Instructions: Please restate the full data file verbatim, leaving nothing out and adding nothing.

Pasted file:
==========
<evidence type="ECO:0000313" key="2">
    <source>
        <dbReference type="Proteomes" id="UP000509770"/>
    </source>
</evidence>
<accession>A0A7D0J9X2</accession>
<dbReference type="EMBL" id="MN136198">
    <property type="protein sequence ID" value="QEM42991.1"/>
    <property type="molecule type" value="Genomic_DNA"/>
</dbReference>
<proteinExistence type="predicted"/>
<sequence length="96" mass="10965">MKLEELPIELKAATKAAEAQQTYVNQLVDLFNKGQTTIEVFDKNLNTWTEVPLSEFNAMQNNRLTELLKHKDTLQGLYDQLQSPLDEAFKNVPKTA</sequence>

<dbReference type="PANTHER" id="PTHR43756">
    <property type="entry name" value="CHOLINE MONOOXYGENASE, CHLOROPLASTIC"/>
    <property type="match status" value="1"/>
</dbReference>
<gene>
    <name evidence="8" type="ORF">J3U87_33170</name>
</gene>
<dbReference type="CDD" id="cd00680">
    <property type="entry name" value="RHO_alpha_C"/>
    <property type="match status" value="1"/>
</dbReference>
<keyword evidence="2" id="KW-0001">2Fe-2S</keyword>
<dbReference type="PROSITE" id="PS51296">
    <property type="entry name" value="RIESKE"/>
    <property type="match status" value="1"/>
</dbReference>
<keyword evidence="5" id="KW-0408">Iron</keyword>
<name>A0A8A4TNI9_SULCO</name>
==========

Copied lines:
<evidence type="ECO:0000313" key="2">
    <source>
        <dbReference type="Proteomes" id="UP000509770"/>
    </source>
</evidence>
<accession>A0A7D0J9X2</accession>
<dbReference type="EMBL" id="MN136198">
    <property type="protein sequence ID" value="QEM42991.1"/>
    <property type="molecule type" value="Genomic_DNA"/>
</dbReference>
<proteinExistence type="predicted"/>
<sequence length="96" mass="10965">MKLEELPIELKAATKAAEAQQTYVNQLVDLFNKGQTTIEVFDKNLNTWTEVPLSEFNAMQNNRLTELLKHKDTLQGLYDQLQSPLDEAFKNVPKTA</sequence>

<dbReference type="PANTHER" id="PTHR43756">
    <property type="entry name" value="CHOLINE MONOOXYGENASE, CHLOROPLASTIC"/>
    <property type="match status" value="1"/>
</dbReference>
<gene>
    <name evidence="8" type="ORF">J3U87_33170</name>
</gene>
<dbReference type="CDD" id="cd00680">
    <property type="entry name" value="RHO_alpha_C"/>
    <property type="match status" value="1"/>
</dbReference>
<keyword evidence="2" id="KW-0001">2Fe-2S</keyword>
<dbReference type="PROSITE" id="PS51296">
    <property type="entry name" value="RIESKE"/>
    <property type="match status" value="1"/>
</dbReference>
<keyword evidence="5" id="KW-0408">Iron</keyword>
<name>A0A8A4TNI9_SULCO</name>